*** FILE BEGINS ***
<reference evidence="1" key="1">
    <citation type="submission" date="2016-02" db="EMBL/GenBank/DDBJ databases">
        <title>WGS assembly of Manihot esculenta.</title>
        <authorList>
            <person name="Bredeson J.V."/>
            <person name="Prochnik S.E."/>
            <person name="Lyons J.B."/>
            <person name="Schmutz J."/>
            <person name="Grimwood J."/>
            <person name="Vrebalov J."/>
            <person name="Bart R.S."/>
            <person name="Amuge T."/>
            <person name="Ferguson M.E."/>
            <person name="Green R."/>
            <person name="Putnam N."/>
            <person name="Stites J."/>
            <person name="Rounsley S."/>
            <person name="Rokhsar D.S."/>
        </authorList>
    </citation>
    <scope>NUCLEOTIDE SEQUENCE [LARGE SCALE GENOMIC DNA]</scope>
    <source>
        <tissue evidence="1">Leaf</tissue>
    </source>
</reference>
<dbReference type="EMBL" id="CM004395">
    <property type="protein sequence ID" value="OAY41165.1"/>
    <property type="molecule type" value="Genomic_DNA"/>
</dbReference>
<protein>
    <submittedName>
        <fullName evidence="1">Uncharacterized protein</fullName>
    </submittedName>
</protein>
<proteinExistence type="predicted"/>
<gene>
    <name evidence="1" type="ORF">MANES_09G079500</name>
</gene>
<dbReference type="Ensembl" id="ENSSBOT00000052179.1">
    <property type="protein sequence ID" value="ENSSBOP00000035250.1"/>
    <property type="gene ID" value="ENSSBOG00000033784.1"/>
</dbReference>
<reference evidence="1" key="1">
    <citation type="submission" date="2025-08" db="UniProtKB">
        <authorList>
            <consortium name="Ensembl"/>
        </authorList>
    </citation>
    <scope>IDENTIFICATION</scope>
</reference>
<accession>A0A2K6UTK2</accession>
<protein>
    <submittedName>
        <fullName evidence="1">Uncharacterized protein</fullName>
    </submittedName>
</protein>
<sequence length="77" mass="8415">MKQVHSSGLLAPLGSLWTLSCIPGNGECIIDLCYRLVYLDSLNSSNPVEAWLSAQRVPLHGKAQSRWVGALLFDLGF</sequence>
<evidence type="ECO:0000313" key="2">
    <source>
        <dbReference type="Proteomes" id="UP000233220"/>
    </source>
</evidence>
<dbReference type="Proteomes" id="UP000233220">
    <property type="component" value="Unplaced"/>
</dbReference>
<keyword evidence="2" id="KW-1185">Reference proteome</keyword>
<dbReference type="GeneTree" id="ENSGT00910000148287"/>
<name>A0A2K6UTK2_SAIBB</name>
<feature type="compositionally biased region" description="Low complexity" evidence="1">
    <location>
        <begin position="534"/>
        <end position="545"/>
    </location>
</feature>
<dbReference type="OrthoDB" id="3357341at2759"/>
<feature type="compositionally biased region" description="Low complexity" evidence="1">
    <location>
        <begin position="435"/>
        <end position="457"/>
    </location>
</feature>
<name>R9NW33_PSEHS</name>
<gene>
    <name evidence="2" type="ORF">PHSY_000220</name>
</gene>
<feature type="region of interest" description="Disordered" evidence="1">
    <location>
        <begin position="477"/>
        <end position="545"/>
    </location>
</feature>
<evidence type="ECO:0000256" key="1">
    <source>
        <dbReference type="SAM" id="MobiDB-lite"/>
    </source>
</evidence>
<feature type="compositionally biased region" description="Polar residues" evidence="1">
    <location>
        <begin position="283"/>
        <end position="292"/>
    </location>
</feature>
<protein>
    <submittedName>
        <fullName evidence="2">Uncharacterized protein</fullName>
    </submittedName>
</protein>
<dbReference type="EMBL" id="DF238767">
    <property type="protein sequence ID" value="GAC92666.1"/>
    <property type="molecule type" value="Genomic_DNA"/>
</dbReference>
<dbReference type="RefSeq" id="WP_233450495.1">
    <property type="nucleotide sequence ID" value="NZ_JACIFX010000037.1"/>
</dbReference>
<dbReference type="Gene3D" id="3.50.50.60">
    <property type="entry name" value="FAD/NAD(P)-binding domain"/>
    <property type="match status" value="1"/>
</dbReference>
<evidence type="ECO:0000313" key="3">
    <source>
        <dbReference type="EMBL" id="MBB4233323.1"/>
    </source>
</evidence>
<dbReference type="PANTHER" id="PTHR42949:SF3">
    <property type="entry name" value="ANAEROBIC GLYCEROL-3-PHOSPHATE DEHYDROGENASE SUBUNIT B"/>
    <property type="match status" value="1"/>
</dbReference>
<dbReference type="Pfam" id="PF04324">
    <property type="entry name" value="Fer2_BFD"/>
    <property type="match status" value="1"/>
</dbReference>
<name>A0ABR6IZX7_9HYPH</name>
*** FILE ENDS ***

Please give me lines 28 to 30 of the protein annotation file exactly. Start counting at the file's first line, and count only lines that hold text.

    <property type="molecule type" value="Genomic_DNA"/>
</dbReference>
<protein>